Still, since “the whacking”, he finds himself at liberty to think and speak honestly (his Twitter feed is a mix of cute pictures of bunnies and ruminations on union politics).

Asked to expand on what happened that night in the bar, he says: “It was just like, fucking hell, a bit of a shocker.” There have been subsequent incidents, including another arrest after another altercation in a Commons bar in March, but no action has been taken.

“Everything I do is in the public eye, hence the things that get reported and nothing comes of them. From my point of view, infamy is like fame without the money.”

Despite this, he remains cheerful. “Life has been quite good. I’ve voted Labour, not that there was much voting going on. I’m happy in a relationship and all that stuff [his partner is the Sunday Times columnist India Knight]. Behaviourally, it was sort of a midlife crisis . . . But one has to just try and move on from these things.”

Does he have any regrets?

“If I was starting now, I’d be pretty optimistic about my political career, because I’ve learned enough. But now? It’s screwed.”

The briefest glance at his record confirms this analysis – politics has moved on and left him behind.

As he escorts me from his office, happily chatting about plans for the weekend with an air of relaxed contentment, I can’t help but think that if this is what life in the political wilderness is like, it doesn’t look half bad.

Eric Joyce. Photograph: Getty Images

Caroline Crampton is web editor of the New Statesman.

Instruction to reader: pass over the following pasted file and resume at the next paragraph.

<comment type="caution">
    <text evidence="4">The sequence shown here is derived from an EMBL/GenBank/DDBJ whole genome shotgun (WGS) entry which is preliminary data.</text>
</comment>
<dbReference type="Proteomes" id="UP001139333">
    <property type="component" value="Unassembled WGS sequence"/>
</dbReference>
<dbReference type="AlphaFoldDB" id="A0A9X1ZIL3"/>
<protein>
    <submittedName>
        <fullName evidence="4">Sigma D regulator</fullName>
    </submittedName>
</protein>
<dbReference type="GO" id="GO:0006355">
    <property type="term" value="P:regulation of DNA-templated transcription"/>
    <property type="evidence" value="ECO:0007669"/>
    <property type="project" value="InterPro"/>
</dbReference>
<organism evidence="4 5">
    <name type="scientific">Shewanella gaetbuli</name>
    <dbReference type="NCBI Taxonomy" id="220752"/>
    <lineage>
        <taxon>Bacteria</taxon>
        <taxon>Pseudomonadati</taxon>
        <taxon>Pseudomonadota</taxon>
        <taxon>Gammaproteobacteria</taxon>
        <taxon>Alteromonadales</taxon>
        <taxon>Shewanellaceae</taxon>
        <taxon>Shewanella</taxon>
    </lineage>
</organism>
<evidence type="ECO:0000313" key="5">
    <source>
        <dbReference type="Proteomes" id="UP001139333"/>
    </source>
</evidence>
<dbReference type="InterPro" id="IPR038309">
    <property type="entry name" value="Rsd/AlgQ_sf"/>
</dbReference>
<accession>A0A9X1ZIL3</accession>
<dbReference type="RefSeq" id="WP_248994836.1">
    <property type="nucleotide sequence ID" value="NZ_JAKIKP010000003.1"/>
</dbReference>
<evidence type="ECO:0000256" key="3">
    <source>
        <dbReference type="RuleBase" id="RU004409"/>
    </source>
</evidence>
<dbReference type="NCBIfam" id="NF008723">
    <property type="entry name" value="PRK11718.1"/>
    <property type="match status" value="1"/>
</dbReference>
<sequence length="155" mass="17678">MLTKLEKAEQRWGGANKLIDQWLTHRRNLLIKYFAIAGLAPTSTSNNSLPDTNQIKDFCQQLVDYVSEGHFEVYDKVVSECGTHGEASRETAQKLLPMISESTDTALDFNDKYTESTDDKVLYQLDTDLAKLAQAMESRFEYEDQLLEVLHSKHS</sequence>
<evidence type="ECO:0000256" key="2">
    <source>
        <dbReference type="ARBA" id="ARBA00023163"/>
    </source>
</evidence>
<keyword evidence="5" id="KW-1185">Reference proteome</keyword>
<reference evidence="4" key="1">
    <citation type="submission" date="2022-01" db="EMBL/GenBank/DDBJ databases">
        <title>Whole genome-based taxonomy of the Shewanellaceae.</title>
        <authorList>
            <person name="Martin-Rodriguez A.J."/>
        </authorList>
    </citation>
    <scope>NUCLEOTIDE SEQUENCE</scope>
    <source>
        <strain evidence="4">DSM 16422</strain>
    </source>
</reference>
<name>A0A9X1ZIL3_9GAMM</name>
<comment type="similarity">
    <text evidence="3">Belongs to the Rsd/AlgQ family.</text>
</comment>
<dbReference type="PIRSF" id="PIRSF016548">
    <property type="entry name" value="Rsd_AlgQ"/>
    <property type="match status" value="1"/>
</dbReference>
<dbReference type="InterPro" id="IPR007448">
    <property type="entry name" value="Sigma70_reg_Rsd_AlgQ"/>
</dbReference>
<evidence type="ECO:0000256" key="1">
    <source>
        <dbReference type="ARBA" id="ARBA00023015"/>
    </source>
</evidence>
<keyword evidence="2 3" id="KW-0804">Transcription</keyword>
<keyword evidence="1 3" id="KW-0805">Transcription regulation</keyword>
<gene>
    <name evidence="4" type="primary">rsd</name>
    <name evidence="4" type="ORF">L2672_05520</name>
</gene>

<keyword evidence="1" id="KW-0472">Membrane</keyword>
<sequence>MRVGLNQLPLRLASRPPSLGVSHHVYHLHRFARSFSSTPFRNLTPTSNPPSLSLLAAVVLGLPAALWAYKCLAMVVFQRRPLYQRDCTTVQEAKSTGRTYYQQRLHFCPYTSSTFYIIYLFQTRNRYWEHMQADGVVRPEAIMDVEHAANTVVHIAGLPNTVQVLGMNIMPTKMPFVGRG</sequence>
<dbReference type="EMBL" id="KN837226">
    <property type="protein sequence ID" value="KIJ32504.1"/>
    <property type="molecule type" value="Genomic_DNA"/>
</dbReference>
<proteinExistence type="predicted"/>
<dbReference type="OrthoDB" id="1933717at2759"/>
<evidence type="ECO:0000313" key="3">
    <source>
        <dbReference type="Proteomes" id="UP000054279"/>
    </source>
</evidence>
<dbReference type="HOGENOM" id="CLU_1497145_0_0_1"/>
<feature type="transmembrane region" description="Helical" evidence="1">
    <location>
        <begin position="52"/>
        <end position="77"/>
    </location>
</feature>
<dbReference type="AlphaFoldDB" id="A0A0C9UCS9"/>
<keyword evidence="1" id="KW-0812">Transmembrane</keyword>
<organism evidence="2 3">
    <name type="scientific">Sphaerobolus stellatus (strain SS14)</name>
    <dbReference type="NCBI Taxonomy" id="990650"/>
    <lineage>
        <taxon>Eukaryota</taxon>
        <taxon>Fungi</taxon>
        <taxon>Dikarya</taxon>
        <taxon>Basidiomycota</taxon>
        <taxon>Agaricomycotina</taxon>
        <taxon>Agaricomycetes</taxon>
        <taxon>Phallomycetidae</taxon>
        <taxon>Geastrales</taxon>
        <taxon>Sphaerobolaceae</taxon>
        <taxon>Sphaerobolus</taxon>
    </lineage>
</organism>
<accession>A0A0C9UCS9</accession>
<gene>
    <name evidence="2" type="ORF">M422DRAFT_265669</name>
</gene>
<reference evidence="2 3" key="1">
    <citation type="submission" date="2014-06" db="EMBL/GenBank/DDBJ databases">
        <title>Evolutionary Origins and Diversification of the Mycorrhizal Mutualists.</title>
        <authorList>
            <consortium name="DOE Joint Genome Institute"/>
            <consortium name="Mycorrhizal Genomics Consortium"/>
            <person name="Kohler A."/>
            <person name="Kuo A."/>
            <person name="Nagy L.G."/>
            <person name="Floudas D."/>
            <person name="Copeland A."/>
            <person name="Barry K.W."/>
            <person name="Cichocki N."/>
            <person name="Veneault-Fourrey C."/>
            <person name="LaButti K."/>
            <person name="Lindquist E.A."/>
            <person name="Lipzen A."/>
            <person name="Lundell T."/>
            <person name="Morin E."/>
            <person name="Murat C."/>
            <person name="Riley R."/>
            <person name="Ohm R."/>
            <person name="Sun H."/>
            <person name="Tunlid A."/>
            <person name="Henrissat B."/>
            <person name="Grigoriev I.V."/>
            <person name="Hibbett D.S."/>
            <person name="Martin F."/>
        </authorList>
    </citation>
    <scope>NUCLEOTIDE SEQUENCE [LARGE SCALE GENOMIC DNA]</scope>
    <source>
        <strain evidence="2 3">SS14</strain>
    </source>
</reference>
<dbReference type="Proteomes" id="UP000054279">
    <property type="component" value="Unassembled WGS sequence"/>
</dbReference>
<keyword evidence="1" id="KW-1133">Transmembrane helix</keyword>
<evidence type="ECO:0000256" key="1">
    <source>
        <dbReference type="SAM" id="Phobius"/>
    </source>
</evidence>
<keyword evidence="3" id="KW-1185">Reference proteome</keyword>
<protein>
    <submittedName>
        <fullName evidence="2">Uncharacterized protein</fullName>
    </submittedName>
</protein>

This article first appeared in the 15 July 2013 issue of the New Statesman, The New Machiavelli

Getty Images.
Show Hide image

Is anyone prepared to solve the NHS funding crisis?

As long as the political taboo on raising taxes endures, the service will be in financial peril. 

It has long been clear that the NHS is in financial ill-health. But today's figures, conveniently delayed until after the Conservative conference, are still stunningly bad. The service ran a deficit of £930m between April and June (greater than the £820m recorded for the whole of the 2014/15 financial year) and is on course for a shortfall of at least £2bn this year - its worst position for a generation. 

Though often described as having been shielded from austerity, owing to its ring-fenced budget, the NHS is enduring the toughest spending settlement in its history. Since 1950, health spending has grown at an average annual rate of 4 per cent, but over the last parliament it rose by just 0.5 per cent. An ageing population, rising treatment costs and the social care crisis all mean that the NHS has to run merely to stand still. The Tories have pledged to provide £10bn more for the service but this still leaves £20bn of efficiency savings required. 

Speculation is now turning to whether George Osborne will provide an emergency injection of funds in the Autumn Statement on 25 November. But the long-term question is whether anyone is prepared to offer a sustainable solution to the crisis. Health experts argue that only a rise in general taxation (income tax, VAT, national insurance), patient charges or a hypothecated "health tax" will secure the future of a universal, high-quality service. But the political taboo against increasing taxes on all but the richest means no politician has ventured into this territory. Shadow health secretary Heidi Alexander has today called for the government to "find money urgently to get through the coming winter months". But the bigger question is whether, under Jeremy Corbyn, Labour is prepared to go beyond sticking-plaster solutions. 

George Eaton is political editor of the New Statesman.